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It is a dream, to have once a set like these in my collection

But I think that it will remain a dream :cry_sad:

There are a little of that set and as a result, very expensive.

what a pity!

:hmpf:

Edited by patje

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Ha! While this train is a wonderful collectible, I kind of remember from the old catalogs that is was very expensive compared to the regular train sets. Moreover, as a parent I would never make the mistake to buy my kids a whistle-operated train, unless I need constant headaches for next 5 years! :wacko: I wonder if this has anything to do with TLC eventually withdrawing this concept. :hmpf_bad:

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I have one of the 4x8x2 electronic units, which I was given when someone found it in their garage.

Years ago I had a go at reverse-engineering the circuit but I'll have to look up where I got to with that.

Basically it's a switch that turns the motor on and off every time the whistle sounds.

To do this it must have a high frequency tuned circuit on the front end, to detect the whistle frequency, followed by a flip-flop to switch the state, followed by a power transistor to connect the battery power to the motor.

I think there are 6 transistors in the unit.

I think the unit I have is the unit from set 118, an earlier version of the whistle train. I think the 138 unit might have allowed the train to go backwards too.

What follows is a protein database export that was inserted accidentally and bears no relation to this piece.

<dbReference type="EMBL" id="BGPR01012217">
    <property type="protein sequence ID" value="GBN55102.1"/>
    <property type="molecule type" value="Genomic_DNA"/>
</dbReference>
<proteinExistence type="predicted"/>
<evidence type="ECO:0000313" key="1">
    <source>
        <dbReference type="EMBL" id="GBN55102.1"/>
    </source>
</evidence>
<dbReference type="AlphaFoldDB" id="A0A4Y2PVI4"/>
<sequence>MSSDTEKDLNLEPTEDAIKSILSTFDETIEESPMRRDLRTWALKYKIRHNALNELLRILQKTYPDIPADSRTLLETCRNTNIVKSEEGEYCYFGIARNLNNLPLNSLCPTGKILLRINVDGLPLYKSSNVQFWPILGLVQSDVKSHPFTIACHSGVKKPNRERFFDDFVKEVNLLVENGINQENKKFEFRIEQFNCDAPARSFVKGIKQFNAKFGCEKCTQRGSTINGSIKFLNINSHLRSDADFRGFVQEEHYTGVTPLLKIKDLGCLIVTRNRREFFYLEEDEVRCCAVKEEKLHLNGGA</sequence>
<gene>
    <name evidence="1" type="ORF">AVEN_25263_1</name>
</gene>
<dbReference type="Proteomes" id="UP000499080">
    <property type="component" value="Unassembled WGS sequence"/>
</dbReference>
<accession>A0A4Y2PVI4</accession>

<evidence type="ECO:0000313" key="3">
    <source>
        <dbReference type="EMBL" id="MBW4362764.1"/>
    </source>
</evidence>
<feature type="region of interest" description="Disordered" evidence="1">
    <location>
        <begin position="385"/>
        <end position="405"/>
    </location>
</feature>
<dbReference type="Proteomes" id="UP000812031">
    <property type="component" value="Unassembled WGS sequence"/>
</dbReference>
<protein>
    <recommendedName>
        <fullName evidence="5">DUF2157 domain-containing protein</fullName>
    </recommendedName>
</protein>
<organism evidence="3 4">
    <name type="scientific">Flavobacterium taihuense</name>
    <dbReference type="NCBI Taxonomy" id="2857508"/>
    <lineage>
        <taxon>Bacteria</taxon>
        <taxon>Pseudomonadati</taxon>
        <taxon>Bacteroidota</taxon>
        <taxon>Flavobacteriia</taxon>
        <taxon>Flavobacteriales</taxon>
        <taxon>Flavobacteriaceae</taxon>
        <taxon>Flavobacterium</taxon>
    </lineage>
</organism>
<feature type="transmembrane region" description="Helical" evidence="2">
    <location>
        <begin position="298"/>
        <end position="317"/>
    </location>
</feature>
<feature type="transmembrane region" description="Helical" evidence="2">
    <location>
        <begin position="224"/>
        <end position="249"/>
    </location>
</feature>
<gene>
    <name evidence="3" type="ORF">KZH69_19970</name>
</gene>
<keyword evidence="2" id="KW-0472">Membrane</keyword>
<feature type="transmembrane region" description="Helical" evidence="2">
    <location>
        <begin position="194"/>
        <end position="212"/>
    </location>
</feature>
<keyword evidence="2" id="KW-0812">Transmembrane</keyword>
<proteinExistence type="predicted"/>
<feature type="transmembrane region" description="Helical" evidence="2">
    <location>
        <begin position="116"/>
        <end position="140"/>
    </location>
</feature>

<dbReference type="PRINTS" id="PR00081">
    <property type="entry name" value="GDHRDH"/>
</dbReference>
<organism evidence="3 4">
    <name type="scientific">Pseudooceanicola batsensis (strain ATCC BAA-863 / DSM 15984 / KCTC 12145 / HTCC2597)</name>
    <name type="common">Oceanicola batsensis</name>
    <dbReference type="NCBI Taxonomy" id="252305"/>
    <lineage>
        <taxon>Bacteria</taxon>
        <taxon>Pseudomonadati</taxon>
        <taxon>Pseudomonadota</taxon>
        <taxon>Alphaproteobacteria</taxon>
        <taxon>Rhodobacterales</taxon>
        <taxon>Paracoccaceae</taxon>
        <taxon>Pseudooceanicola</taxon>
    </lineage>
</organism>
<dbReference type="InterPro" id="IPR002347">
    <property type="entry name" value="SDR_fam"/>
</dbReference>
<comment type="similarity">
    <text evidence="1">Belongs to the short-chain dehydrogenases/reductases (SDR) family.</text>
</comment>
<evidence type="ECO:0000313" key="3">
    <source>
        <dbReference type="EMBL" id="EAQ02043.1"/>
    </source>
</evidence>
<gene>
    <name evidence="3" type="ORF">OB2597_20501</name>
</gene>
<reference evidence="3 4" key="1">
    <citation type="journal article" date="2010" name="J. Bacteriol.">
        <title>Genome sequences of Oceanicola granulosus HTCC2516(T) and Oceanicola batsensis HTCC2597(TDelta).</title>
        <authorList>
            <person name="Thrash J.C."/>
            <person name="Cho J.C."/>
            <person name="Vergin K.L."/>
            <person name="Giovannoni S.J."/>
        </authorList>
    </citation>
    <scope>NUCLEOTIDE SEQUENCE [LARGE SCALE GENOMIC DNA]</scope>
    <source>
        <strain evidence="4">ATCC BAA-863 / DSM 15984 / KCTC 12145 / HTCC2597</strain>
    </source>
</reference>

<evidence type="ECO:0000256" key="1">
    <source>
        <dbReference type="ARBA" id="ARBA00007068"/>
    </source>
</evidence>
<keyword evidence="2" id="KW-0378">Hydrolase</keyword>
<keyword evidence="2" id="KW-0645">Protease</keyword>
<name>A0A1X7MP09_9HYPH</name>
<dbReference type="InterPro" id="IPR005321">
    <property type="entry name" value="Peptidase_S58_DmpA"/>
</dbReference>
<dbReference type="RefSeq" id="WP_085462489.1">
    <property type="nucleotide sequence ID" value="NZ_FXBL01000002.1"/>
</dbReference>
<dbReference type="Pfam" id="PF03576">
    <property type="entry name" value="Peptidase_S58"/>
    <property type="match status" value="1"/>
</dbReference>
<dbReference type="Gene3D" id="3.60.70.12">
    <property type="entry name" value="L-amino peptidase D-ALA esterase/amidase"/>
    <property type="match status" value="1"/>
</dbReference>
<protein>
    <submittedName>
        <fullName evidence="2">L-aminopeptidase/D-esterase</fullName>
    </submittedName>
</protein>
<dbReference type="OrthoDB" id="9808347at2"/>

One reason TLG didn't continue with this is that all the plugs are the same. The user only knows which one to connect where by the coloured dot next to each port - blue for microphone, red for power, with the motor connections underneath. There was potential for the user to connect things up incorrectly, which might damage the unit. Something TLG considered in the development of Power Functions was trying to get rid of the ability for the user to easily mis-connect the electrical elements. That's one reason why the extension lead has a 9V plug on the bottom - if it were a PF plug it could short out two PF output ports.

Mark

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Yes, I have the 138 and it does backwards too if it hears a long whistle. One point is that if it is going forward, you have to stop it with a short whistle first and then make a long whistle to go backwards. Same the other way round. You can whistle youself without the lego whistle and it works, but it won't respond to clapping etc..

At the moment it's part of a Lego City layout so it looks a bit dated next to the other lego trains. What I'm going to do is build a lego train museum with a branch line for it to go into. I'll post some pics when I get the chance.

How much to you think it's worth in the box with the original instructions and whistle?